Buying Stocks and Mutual Funds without a Broker
5 of 6 in Series: The Essentials of Investing Online
Can you be an online investor without a broker? Sure. Some online investors want to buy stocks but don’t want to bother with a broker. There’s nothing that says you need to have a broker to buy and sell stocks or mutual funds.
Stocks: Direct investments
Direct investments are where you buy the stock straight from the company. Many large companies, such as Coca-Cola, Procter & Gamble (P&G), and Walt Disney, allow you to buy and sell your stock with them and avoid a broker. Many direct investment programs are connected with dividend reinvestment plans (DRIPs), where the companies let you use dividend payments to buy, or reinvest, additional shares.
If you’re interested in going with a direct investment program, you can visit the investor-relations section of the company’s Web site to see whether it offers one. P&G, for instance, has an elaborate Shareholder Investment Program that lets you buy as little as $250 in stock and will even reinvest the dividends.
The other way to find direct investment programs is through directory services, such as The Moneypaper’s Directinvesting.com.
Here are the upsides to direct investing:
Potential commission savings: The fees charged by direct investment programs can be lower than what some brokers charge. P&G, for instance, charges no fee for investments plus a 2-cents-per-share charge if you buy the stock using money from your bank account and just $2.50 plus 2 cents per share if you mail a check.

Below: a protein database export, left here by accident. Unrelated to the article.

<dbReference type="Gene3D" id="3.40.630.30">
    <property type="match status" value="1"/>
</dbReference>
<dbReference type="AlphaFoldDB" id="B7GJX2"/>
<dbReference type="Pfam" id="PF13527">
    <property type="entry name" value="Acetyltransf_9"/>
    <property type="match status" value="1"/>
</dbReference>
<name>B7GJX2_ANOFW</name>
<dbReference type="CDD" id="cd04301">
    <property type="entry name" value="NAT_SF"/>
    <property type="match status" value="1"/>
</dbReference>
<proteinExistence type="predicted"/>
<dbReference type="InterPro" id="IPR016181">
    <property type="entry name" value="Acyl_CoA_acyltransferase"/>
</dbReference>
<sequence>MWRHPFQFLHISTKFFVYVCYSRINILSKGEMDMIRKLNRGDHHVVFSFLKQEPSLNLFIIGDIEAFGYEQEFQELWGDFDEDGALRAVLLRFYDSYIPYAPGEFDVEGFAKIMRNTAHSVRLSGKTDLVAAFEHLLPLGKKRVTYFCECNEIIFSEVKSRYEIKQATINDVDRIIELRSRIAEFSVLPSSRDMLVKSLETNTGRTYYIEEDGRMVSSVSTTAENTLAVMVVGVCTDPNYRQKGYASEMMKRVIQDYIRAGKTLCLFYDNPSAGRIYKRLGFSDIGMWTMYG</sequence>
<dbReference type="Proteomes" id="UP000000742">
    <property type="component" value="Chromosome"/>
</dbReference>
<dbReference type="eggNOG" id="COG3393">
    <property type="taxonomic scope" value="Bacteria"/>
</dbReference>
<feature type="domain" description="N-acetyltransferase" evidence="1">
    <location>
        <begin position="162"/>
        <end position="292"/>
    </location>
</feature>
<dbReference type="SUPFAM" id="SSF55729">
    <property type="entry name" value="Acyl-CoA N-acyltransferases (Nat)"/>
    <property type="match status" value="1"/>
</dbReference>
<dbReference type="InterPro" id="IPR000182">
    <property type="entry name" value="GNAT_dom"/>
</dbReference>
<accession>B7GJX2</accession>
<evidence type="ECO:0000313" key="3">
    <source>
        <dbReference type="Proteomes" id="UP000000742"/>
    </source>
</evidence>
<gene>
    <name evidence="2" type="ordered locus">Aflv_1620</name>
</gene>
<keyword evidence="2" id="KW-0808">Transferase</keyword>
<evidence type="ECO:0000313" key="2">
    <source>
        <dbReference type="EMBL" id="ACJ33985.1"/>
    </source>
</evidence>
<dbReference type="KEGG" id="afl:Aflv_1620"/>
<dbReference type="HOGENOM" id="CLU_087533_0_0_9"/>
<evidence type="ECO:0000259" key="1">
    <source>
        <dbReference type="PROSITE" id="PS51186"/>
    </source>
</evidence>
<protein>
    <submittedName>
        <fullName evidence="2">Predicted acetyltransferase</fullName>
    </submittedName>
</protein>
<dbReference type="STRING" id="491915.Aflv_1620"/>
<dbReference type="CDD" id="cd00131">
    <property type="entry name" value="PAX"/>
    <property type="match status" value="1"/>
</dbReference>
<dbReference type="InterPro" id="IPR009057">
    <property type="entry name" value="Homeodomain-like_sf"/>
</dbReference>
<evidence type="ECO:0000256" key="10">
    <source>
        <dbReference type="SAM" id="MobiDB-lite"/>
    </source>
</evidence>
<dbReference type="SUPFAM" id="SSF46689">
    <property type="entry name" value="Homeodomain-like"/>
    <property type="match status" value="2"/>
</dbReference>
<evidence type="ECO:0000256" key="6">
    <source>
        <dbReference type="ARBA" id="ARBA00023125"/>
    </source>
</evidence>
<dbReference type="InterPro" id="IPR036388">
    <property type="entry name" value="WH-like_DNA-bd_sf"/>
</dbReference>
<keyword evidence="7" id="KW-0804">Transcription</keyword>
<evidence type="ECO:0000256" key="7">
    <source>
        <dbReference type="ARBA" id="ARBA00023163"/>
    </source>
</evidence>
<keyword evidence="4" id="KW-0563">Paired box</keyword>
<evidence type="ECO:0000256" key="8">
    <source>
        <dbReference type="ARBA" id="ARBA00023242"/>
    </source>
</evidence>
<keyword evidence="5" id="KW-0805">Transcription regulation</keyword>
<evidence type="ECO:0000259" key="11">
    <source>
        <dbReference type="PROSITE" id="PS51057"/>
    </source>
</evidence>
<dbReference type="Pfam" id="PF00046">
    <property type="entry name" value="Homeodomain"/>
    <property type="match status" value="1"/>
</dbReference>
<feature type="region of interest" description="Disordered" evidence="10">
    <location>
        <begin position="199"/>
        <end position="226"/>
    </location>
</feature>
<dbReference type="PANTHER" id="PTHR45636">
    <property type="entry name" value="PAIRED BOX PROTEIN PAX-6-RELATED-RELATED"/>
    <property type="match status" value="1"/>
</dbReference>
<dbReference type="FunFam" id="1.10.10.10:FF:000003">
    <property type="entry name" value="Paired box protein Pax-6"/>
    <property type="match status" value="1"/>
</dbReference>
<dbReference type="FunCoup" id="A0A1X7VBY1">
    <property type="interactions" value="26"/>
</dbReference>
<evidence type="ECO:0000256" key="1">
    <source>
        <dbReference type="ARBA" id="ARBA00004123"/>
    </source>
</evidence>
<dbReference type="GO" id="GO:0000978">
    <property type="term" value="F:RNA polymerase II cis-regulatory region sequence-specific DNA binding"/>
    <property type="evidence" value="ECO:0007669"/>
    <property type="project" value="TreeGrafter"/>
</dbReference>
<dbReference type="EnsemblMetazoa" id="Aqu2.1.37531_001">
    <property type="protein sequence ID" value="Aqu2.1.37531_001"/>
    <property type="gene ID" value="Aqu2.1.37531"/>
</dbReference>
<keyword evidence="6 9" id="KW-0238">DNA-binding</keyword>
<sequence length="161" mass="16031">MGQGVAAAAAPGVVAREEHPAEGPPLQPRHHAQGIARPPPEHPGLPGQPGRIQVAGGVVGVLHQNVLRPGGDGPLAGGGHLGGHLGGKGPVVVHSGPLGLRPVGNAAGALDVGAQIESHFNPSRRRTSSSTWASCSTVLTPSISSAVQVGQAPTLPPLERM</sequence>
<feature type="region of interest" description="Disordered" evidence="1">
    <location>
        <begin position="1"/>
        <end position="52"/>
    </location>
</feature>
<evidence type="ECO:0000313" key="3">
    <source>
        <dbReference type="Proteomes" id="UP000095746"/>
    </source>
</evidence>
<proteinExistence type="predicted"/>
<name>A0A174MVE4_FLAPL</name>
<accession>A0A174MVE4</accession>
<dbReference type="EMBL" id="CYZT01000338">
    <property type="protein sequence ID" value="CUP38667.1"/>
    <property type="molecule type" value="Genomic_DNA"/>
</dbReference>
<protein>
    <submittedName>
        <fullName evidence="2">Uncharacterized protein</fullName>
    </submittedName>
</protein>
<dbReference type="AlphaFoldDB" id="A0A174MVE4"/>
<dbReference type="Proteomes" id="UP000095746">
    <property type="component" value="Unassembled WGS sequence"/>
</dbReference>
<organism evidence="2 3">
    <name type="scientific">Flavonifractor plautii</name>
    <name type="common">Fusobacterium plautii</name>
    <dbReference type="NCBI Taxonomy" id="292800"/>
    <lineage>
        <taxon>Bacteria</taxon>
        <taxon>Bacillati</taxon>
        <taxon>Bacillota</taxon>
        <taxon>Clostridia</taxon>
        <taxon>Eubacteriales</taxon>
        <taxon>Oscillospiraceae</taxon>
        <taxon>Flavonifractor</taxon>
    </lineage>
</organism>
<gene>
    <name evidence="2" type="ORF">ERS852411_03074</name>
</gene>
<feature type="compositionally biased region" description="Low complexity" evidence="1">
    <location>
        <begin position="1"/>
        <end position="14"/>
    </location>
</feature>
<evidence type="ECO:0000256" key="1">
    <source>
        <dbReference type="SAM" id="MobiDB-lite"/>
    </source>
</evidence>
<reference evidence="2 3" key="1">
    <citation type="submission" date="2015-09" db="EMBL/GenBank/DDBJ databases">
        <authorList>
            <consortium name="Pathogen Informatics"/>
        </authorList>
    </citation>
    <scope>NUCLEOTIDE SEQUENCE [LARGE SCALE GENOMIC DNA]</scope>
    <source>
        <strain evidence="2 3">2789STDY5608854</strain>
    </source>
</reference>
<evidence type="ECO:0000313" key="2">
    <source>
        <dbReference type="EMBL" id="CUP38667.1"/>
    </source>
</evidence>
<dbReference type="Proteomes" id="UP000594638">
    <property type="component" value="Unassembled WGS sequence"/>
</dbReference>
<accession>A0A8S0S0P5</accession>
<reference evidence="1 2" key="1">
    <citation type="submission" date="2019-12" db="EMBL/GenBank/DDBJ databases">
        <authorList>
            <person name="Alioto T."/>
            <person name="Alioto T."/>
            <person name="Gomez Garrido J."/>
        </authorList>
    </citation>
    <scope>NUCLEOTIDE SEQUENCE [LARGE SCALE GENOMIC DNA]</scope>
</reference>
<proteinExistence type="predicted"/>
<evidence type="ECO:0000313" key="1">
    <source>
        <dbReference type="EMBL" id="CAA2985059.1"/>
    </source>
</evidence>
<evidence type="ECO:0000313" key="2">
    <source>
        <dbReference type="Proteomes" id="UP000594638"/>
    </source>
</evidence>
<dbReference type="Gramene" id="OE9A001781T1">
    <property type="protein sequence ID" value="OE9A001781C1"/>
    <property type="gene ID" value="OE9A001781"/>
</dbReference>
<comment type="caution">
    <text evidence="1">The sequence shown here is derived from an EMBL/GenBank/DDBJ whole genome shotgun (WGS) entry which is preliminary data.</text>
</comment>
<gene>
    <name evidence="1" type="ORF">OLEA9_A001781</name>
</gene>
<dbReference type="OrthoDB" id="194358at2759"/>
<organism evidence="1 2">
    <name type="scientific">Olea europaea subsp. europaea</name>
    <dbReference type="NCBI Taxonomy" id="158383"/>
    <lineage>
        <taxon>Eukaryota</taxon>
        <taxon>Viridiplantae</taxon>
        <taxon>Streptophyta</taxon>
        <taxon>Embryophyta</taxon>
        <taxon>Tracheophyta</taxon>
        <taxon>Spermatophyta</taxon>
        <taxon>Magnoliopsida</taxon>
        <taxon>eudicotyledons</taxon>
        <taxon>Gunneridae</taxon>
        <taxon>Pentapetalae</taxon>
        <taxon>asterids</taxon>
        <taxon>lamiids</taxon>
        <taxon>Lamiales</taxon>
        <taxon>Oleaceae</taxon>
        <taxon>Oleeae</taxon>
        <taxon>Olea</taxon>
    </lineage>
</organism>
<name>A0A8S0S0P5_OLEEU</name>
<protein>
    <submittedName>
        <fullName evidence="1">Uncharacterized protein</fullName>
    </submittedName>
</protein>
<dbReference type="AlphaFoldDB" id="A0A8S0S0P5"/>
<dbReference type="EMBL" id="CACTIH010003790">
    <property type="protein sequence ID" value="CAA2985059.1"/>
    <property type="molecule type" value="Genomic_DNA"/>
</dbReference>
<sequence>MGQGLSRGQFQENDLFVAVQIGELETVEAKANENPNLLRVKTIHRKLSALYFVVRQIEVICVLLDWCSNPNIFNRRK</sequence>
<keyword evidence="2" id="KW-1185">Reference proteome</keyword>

Dividend reinvestments: Dividends can be reinvested for free. If you’re with a broker, you would often need to incur a commission to reinvest a dividend into the company stock.
As you might suspect, direct investing has some downsides:
Not free for all transactions: Some companies even charge commissions that exceed what deep discount brokerages charge for certain services. Be sure to check the company’s Web site, usually in a document called a direct stock plan prospectus, and understand all the fees that are charged.
Setup fees: Although opening a brokerage account is usually free, some direct investment plans charge a fee to get started. Some plans also have minimum initial deposits. P&G, for instance, requires $250 for a new account.
Limited universe: By using direct investment plans, you’re narrowing your universe of possible investments to the hundreds of the largely older, blue-chip companies that offer these programs.
Administrative hassles: With direct investment plans, you need to manage all your separate accounts, which could be a pain if you have ten or more investments.
Mutual funds: Straight from the mutual fund company
You can buy mutual funds with no transaction fee if you deal directly with the mutual fund company. This can be a tremendous advantage, especially if you’re making frequent and regular investments into a fund. After you figure out what fund you want to buy, log on to the mutual fund company’s Web site, open an account, and buy it. You’ll save yourself some cash.